The Ornament of the World: How Muslims, Jews and Christians Created a Culture of Tolerance in Medieval Spain

The Ornament of the World: How Muslims, Jews and Christians Created a Culture of Tolerance in Medieval Spain

Paperback

By (author) Maria Rosa Menocal

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  • Publisher: Little, Brown & Company
  • Format: Paperback | 352 pages
  • Dimensions: 140mm x 206mm x 25mm | 249g
  • Publication date: 5 April 2003
  • Publication City/Country: New York
  • ISBN 10: 0316168718
  • ISBN 13: 9780316168717
  • Edition statement: Reprint
  • Illustrations note: Section: 8, b/w
  • Sales rank: 52,207

Product description

A rich and thriving culture where literature, science and religious tolerance flourished for 700 years is the subject of this enthralling history of medieval Spain. Living side by side in the Andalusian kingdoms, the 'peoples of the book' produced statesmen, poets and philosophers who influenced the rest of Europe in dramatic ways, giving it the first translations of Plato and Aristotle, love songs and secular poetry plus remarkable feats of architecture and technology. This evocative account explores the lost history whose legacy and lessons have a powerful resonance in today's world.

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Author information

Maria Rosa Menocal is R Selden Rose Professor of Spanish and Portuguese at Yale University and is Director of Yale's Whitney Humanities Center. Foreward by Harold Bloom.

Review quote

' An illuminating and even inspiring work..By showing us what was lost Menocal reminds us of what might be.' - LOS ANGELES TIMES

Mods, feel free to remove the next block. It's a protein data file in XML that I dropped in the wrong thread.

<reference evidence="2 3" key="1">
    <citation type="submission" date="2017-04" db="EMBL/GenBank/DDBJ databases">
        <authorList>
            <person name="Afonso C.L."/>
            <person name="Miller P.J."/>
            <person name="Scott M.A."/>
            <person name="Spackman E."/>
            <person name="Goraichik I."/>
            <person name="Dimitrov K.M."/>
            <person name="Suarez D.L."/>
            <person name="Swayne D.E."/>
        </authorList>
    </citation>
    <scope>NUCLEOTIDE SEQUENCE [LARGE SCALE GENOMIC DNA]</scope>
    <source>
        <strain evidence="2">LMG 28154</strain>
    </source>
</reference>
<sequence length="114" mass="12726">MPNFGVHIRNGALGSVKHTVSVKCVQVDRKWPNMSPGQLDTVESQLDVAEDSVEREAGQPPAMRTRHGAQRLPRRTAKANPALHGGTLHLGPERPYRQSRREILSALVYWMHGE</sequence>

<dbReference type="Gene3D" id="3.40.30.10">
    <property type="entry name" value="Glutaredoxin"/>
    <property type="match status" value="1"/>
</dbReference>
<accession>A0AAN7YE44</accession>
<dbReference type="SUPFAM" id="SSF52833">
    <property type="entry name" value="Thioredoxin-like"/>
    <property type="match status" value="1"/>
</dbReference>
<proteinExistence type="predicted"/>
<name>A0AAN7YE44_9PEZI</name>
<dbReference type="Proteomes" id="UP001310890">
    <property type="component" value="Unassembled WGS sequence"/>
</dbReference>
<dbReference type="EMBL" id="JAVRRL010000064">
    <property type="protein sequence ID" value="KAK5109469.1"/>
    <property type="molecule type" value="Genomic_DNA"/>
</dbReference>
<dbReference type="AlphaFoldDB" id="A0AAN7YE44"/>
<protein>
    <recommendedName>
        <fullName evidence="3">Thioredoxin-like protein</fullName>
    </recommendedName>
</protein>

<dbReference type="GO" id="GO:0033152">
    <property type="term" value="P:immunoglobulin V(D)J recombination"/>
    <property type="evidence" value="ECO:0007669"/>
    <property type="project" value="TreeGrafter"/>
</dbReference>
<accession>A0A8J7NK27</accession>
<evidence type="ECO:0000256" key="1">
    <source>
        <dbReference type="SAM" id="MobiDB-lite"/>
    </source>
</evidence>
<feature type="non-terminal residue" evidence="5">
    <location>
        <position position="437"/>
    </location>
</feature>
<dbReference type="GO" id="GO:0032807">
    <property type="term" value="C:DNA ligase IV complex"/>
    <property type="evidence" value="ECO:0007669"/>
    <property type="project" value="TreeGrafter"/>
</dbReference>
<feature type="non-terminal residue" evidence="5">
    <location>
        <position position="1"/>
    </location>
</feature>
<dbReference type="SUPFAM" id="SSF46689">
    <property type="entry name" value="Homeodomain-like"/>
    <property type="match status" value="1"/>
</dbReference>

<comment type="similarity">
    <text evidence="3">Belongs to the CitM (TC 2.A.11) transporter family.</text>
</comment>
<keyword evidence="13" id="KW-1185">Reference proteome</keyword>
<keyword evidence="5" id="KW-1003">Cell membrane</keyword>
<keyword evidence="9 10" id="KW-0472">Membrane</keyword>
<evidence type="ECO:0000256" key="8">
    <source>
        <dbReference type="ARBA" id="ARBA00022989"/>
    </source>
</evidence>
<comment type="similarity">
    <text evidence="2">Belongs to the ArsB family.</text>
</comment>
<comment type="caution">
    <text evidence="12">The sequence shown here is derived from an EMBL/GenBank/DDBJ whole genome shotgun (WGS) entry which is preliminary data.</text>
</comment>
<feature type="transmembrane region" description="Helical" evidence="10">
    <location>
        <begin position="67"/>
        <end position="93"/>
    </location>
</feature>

Editorial reviews

Historians do not often acknowledge it, but mediaeval Spain was not all about inquisition and torture. In fact, for 700 years the country thrived as a place where Christians, Muslims and Jews lived together in harmony. They retained their distinct ideologies, customs and identities but respected and even came to like each other. The result was an awakening from the Dark Ages, a thriving development of art and science, and a peaceful co-existence never known before or since. Covering the period 786 to 1492, Iberian cultural expert Maria Rosa Menocal shows why most historians have overlooked that 'Andalucian golden age' but how it provides a lesson in possibilities for the modern world. What we now think of as 'Western' civilization began paradoxically with a massacre in the Middle East. A young Muslim named Abd al-Rahman - possibly still a teenager - fled Damascus and sought refuge in the Islamic world's farthest outpost. It was there, in southern Spain, that he established a new order that was to revolutionize the established way of thinking. Instead of fighting each other, Muslims, Christians and Jews first came to a grudging acceptance of co-existence, then to a realization that together they could create what appeared to be far more than the sum of its parts. We can still see the result in great forms of architecture, and in many artistic treasures. The multicultural enrichment also brought about scientific advances at a rate not known since ancient Greece. Menocal's story is told with a wonderful eye for detail. Her evocation of the past is as telling as that of any novel, and her analysis is cogent. On the downside, the illustrations are too few and would have been better on glossy plates, and one or two more maps would also have been helpful. (Kirkus UK)